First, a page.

Michael McCabe’s job as a filmmaker has taken him to unsafe corners of the globe, places where being interrogated by local authorities, and detained for obscure reasons, is no rarity.
McCabe, 45, said he's had his share of dicey moments – the suspicious looks by authorities, probing questions, a shotgun put to his head, arrest and a brief detention.
“They always let you go,” he said with a shrug and a what-can-you-do-about-it look.
But Honduras, where six Americans have been detained for the past month on weapons charges, was different.
He went to the Central American country in early May to film the work of the small crew of the vessel Aqua Quest. The captain, Robert Mayne, the CEO of Florida-based Aqua Quest International, describes his company as one that focuses on “the search for, and archeological recovery of the world’s lost shipwreck resources." The crew arrived near the Ahuas region to remove mahogany logs.
McCabe had traveled to the area with Mayne in February, and was looking forward to the second visit to Honduras, which has had the highest murder rate in the world for several years. The U.S. State Department warns about kidnappings, robberies, rapes and other crimes.
The crew, nonetheless, was focused on its mission.
But not long after the crew arrived on the 65-foot vessel, things started going awry.
Mayne, who had encountered criminals along his trips who had tried to rob him and his crew, carried weapons for protection.
“Their concern was traveling from Florida to the Caribbean through Honduras,” McCabe said. “The area has a lot of narcotics trade, there’s piracy, the captain has dealt with piracy before.”
A security team was set up for the crew in Honduras, aware of the dangers, and how much a U.S. vessel – rarely seen in the area – would attract attention.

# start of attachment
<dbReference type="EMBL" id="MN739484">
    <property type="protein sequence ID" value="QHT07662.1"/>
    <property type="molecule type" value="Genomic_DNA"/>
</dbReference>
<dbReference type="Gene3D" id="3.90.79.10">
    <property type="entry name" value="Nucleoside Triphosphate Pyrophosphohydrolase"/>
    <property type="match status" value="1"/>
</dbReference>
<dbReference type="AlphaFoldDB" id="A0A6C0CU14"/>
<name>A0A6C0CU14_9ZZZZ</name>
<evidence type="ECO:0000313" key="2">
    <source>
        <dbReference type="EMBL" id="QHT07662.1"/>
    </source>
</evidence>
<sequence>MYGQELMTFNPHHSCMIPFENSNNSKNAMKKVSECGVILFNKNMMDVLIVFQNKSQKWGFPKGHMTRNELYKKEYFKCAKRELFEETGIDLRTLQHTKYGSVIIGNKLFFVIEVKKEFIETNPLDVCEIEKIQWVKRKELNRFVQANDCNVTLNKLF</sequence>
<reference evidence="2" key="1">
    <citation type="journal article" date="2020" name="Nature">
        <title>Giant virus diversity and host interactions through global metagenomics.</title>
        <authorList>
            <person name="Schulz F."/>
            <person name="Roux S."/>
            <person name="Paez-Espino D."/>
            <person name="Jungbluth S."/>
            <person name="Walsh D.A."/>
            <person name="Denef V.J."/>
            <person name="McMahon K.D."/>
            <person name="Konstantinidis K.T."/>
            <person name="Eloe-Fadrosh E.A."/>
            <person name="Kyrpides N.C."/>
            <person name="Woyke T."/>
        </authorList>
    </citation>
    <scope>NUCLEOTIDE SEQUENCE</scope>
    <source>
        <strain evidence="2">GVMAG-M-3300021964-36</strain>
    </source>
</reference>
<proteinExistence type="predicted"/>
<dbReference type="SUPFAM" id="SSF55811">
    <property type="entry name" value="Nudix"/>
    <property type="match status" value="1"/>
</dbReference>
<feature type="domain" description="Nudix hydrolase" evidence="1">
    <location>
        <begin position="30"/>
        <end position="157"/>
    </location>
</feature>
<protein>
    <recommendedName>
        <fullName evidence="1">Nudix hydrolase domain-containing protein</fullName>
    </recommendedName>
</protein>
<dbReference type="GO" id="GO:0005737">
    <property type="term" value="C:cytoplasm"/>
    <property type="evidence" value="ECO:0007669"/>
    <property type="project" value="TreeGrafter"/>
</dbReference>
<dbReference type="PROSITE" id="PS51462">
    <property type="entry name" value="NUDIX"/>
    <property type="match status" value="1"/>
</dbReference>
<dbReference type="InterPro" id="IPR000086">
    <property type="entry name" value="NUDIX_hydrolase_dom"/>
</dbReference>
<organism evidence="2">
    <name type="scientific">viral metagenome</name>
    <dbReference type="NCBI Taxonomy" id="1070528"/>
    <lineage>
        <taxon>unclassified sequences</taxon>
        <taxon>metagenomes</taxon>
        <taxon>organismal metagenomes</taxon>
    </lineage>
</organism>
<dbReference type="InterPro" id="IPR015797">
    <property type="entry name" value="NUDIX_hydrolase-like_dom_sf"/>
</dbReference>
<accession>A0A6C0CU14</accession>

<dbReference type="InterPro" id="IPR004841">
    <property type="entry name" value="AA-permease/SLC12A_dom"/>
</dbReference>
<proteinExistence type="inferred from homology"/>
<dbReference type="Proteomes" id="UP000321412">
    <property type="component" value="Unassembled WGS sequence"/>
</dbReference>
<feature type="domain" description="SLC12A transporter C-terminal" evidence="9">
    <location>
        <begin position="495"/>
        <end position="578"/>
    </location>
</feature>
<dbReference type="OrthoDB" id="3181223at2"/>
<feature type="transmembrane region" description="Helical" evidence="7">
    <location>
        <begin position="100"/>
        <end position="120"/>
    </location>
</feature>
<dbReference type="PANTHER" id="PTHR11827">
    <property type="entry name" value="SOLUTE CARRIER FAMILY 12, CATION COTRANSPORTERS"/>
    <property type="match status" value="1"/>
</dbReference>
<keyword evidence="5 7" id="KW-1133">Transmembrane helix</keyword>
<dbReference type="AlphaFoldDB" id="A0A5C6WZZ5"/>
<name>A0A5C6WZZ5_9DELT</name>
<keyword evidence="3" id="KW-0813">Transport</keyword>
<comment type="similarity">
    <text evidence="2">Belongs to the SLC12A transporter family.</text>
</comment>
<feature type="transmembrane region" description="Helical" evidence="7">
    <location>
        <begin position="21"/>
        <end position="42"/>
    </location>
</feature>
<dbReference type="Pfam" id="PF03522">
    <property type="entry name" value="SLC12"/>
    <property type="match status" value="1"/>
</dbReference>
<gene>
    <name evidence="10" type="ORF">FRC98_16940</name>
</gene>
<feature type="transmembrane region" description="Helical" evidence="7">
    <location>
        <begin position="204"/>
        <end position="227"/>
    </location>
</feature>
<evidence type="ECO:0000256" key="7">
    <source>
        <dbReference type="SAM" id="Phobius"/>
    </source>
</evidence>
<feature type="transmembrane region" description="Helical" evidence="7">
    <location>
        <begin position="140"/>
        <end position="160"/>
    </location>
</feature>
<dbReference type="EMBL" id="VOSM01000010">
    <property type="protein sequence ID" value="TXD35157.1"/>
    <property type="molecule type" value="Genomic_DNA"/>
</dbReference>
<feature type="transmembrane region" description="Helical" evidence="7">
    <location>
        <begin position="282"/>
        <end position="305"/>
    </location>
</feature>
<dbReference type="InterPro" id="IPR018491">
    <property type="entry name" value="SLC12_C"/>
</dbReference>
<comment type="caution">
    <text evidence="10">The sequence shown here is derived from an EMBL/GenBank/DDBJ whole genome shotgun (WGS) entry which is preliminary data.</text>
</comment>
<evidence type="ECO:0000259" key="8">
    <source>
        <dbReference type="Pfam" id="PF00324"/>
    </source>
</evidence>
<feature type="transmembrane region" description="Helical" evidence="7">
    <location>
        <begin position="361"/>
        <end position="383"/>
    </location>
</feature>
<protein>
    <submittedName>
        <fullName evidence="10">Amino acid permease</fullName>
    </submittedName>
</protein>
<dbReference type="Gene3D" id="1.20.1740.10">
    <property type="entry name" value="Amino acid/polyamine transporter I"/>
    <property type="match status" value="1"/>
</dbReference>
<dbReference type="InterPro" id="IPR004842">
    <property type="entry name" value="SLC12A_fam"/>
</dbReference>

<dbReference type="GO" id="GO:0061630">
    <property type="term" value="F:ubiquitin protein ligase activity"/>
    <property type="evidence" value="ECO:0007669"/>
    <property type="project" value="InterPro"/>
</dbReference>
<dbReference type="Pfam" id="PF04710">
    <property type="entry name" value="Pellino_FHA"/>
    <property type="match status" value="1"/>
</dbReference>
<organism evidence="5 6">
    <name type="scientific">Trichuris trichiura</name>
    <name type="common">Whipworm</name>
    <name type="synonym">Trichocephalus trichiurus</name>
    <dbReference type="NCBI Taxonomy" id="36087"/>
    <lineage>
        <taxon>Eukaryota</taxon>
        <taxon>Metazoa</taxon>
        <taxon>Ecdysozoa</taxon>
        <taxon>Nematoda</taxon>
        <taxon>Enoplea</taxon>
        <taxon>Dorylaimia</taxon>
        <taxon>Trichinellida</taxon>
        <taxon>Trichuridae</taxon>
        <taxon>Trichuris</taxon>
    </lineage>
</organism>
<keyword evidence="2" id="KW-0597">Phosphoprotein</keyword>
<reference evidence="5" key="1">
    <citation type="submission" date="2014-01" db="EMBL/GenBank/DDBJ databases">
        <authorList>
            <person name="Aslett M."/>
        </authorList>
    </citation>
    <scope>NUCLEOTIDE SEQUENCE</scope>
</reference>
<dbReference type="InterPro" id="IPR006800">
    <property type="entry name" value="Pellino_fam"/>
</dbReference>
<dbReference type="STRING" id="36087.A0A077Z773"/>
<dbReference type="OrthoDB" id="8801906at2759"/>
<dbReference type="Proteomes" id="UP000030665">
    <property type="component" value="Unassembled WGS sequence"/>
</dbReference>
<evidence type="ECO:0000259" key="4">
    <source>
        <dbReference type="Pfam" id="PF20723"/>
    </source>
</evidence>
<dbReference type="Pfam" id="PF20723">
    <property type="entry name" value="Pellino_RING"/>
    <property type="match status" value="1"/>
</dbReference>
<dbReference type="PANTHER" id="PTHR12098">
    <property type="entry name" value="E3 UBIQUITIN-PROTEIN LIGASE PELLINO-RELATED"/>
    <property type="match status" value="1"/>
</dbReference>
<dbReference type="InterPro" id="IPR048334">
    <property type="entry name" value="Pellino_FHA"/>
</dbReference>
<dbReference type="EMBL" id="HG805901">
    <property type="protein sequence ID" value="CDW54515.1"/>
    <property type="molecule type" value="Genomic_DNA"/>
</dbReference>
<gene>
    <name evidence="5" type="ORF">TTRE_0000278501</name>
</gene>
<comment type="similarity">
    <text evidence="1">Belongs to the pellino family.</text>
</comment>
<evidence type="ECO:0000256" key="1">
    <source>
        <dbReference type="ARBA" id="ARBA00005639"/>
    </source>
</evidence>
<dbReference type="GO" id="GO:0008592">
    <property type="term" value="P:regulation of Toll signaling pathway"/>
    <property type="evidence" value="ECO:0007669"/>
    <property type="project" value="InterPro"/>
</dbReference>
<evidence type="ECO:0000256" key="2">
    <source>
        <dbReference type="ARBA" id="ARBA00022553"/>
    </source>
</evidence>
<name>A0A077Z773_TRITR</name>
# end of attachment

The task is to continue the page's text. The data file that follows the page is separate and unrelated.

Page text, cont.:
Mayne said the captain had carefully reviewed the regulations for carrying weapons, and was sure that everything was in order and pre-approved.
They encountered Navy officials, who were helpful and accommodating, McCabe said, as well other town officials who were equally hospitable and supportive.
But local police authorities were a different story. They boarded the vessel, found the weapons – several firearms, including an AK-47 rifle, two shotguns and two handguns, according to published reports -- and arrested the captain and five crew members based on allegations that they were in possession of illegal arms.
McCabe was held aboard a ship for a week, but was not kept there and was allowed to leave. The captain and rest of the crew, however, have been in jail in Honduras since May 5.
U.S. officials have been vague about what efforts they are undertaking to get their release.
Officials from the U.S. Embassy in Tegucigalpa went to visit the men in jail on May 16. In a statement to Fox News Latino, they said they are closely monitoring the situation and offering the “appropriate” consular assistance.
“Word got around the town that there are ‘gringos’ who have guns,” McCabe said. “It seemed the police felt they had to do something.”
“It just started so slowly, and gradually just got worse,” he said of the situation.
McCabe visited the crew in jail, and said they were growing increasingly hopeless.
“They’ve been told twice that they’re getting out tomorrow, but tomorrow comes and they’re kept in jail,” he said.
U.S. publications cite a Honduran newspaper, El Heraldo, as quoting the commander of the Honduran Navy as saying the crew was arrested because “they carried five weapons, one of which is prohibited, and they did not have a permit to carry weapons in Honduran territory.”
On May 13, a judge ordered the crew to remain in custody indefinitely.
The staff of U.S. Rep. Gus Bilirakis, a Florida Republican, has been calling U.S. officials to pressure them to take action to secure the crew’s release.
Meanwhile, McCabe is trying to do his part from the U.S. to raise awareness about the crew’s detention.
“I understand weapons are a big deal,” he said. “But it’s a shame. This crew was excited to help these people in Honduras. The town of Ahuas was excited, they thought it might bring some economic help to the region. I want to believe they will be able to get out of jail.”
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